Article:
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WESTMINSTER - A motorcyclist was killed after he was struck by lightning while driving on U.S. 36 Wednesday afternoon.


The Westminster Fire Department says 46-year-old Gary Missi of Longmont was struck while driving between Church Ranch Boulevard and Sheridan Boulevard at around 5:15 p.m.


After Missi was hit he lost control and crashed against the center median. He ended up 150 yards from where the lightning hit the asphalt.


Rescue workers could not revive Missi and he was pronounced dead on scene.


Jim Leitelt was driving his tow truck right behind Missi when the lightning hit. "It was loud, like a bomb going off, biggest bolt of lightning I've seen in a while," said Leitelt.


The lightning left a crater in the asphalt about 18 inches long, eight inches wide, and four inches deep.


"I knew that's what happened because it killed him, it killed him that quick," said Leitelt.


CDOT has repaired the damage to the road.


U.S. 36 was shut down to one lane for about two hours because of the accident.


Robert Gift, a member of the Lightning Data Center at St. Anthony Hospital in Denver, says although many cyclists and motorcyclists believe they are safe from lightning, they are not. Gift says people on bikes and motorcycles aren't grounded.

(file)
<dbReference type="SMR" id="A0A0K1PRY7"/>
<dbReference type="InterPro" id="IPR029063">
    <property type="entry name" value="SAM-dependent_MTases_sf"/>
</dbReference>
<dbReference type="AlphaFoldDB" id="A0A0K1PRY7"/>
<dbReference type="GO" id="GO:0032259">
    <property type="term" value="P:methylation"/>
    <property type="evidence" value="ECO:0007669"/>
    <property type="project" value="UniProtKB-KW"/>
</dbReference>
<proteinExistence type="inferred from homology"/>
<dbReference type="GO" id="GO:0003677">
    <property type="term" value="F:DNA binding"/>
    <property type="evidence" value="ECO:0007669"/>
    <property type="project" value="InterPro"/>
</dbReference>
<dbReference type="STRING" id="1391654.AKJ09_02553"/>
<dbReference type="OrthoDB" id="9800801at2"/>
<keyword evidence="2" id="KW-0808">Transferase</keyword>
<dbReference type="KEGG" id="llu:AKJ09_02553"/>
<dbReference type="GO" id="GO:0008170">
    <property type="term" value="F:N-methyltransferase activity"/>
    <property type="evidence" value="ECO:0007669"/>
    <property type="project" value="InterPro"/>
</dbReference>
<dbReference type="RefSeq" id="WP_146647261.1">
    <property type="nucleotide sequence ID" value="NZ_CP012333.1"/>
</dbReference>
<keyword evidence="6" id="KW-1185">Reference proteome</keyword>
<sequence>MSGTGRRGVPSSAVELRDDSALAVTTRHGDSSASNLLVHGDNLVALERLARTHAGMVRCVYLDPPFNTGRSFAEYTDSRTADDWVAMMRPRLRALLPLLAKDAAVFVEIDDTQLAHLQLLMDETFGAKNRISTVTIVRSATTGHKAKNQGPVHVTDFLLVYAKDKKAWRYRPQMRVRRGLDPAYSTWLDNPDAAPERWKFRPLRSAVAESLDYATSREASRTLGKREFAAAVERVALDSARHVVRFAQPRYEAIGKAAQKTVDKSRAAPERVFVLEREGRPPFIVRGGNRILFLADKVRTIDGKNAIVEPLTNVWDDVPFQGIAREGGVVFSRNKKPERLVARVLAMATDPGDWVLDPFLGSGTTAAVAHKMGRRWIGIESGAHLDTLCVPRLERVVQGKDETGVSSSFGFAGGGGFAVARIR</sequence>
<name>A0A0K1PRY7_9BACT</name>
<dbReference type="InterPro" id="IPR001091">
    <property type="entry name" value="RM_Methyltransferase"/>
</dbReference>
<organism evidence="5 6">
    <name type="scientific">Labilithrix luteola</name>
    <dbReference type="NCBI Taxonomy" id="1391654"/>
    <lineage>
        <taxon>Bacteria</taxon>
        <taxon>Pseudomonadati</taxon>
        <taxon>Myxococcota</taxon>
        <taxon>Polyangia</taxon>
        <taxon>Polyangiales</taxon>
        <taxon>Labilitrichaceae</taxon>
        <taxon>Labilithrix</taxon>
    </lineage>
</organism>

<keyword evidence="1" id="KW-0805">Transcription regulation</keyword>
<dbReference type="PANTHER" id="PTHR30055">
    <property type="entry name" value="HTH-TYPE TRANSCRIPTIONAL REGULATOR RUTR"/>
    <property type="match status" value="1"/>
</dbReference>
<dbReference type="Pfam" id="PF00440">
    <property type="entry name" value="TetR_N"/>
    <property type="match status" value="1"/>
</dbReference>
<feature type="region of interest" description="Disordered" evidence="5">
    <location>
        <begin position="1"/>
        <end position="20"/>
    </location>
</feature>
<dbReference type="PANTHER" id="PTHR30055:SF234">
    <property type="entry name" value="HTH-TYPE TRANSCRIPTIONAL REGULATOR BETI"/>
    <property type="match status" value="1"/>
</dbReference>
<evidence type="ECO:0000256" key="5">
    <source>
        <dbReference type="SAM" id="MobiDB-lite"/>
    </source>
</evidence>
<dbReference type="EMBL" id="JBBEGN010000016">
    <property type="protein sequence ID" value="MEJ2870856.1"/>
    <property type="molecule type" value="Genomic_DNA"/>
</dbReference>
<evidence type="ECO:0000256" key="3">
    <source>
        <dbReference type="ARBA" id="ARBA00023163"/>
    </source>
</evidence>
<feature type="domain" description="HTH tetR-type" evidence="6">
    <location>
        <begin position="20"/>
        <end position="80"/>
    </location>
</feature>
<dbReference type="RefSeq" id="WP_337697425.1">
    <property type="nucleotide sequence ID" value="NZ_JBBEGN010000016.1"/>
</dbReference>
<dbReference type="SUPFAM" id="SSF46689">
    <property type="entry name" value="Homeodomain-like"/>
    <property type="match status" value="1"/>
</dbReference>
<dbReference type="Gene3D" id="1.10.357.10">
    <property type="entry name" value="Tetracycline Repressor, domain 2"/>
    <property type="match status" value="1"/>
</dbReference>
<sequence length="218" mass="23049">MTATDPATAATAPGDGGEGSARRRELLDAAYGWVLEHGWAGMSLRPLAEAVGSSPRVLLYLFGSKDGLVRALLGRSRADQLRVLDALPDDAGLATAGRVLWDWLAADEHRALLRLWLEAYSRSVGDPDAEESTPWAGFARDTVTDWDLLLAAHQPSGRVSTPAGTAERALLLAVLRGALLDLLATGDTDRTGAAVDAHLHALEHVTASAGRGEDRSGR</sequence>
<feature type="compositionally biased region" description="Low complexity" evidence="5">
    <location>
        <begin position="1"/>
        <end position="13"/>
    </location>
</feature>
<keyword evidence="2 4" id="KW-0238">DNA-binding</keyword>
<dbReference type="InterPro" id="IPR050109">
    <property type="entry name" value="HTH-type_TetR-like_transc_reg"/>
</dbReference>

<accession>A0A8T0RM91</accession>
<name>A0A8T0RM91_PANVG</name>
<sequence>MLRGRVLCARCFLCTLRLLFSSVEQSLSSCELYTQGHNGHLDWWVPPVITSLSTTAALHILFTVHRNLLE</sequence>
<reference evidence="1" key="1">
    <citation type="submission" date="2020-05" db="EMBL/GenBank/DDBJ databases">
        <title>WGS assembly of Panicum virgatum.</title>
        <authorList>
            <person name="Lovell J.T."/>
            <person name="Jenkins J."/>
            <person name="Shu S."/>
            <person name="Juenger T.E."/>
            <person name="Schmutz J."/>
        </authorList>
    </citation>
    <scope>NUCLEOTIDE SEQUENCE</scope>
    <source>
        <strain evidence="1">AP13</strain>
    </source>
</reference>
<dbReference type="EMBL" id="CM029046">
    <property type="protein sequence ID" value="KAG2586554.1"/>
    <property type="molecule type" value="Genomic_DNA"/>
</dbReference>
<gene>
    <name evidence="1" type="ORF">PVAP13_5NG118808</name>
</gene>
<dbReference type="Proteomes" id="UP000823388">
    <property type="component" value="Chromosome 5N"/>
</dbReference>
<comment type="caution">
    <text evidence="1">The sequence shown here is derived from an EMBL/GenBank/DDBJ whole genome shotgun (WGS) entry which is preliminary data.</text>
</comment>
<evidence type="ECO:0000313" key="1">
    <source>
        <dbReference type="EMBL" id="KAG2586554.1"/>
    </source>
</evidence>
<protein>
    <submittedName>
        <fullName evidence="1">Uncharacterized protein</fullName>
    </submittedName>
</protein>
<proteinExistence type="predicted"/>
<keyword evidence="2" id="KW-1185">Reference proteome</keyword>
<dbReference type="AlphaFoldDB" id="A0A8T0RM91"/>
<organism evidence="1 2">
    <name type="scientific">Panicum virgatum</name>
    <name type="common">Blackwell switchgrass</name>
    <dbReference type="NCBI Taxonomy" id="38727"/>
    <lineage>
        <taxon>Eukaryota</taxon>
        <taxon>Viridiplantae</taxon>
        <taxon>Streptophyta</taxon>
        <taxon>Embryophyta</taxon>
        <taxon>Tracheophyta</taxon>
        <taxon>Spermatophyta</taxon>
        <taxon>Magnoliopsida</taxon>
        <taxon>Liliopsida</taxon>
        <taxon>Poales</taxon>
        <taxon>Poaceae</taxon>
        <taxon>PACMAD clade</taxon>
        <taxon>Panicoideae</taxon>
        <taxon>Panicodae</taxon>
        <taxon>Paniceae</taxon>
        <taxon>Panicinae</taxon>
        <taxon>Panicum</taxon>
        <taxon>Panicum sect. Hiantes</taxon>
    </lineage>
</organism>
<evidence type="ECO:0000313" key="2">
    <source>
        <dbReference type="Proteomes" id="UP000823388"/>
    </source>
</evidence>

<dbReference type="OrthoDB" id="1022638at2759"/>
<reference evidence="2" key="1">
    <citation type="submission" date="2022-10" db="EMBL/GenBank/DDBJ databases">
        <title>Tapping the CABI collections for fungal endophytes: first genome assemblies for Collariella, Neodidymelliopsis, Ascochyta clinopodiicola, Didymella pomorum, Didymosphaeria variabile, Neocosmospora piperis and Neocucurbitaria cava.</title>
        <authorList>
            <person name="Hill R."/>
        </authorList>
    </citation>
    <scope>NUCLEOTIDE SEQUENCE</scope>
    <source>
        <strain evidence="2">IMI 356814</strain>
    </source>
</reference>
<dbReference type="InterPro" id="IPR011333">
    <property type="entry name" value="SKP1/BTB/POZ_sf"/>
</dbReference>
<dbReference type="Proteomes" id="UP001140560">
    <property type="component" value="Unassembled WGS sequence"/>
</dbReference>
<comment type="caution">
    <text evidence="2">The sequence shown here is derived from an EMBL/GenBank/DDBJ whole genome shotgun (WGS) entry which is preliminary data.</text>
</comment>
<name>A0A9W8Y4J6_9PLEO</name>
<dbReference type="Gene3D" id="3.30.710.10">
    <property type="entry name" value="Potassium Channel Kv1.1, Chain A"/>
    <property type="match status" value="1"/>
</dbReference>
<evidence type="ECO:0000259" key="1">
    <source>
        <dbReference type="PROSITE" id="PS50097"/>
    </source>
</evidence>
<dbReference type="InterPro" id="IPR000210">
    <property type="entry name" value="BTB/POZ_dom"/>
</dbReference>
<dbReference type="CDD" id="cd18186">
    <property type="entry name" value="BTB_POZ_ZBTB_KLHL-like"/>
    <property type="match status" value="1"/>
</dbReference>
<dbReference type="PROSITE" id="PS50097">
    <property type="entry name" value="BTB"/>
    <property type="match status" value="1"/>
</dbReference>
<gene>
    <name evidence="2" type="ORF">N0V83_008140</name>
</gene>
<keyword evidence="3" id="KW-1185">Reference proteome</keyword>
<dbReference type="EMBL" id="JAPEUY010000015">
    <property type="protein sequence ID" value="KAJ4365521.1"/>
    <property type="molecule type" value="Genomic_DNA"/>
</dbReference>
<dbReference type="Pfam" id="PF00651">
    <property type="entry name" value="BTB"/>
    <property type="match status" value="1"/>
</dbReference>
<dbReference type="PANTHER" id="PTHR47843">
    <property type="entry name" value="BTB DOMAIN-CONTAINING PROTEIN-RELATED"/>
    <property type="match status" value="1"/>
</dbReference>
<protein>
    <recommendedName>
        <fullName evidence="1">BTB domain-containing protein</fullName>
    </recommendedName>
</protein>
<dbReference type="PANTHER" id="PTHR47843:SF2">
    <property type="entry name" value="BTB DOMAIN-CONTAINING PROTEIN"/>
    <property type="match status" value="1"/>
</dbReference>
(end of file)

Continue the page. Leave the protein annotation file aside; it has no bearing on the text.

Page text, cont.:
Gift says although rubber is an excellent insulator of electricity, tires can be compromised by the millions of volts of electricity in lightning.


Automobiles are also not grounded. However, being inside a car is safer because a direct hit will most likely travel harmlessly around the occupants through the metal exterior and frame and exit to ground, Gift says.


"He was a great guy," said his sister-in-law Julie Gehring. "He really believed in family and it was the most important thing to him."

"There were times where he would run into somebody in trouble and go out of his way to help them, even putting himself at risk," she said.


His family has set up a memorial fund to help his wife and family. He is survived by his wife, Mary, 25-year-old daughter, Jamie, and 19-year-old son, Dustin.


Contributions can be sent to the Gary Missi Memorial Fund at any 1st Bank location.


"Gary seemed to be in odd places at odd times. Most of his life was that way. And it's like, wow, to go that way, being struck by lightning, it just doesn't happen to people," said Gehring.


"We as a family feel that it was just his time to go. God took him and he's in a better place now," she said.



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My late father in law was struck by lightening twice , about ten years apart. He was hospitalized the first time but survived with no long term consequence. The second time he had some burns stripes on his back. He also stormed the beach at Normandy and survived that as well.


This happened to a biker over near Norfolk , Va. last year. I remembered , at the time , making a mental note to not underestimate a T storm.

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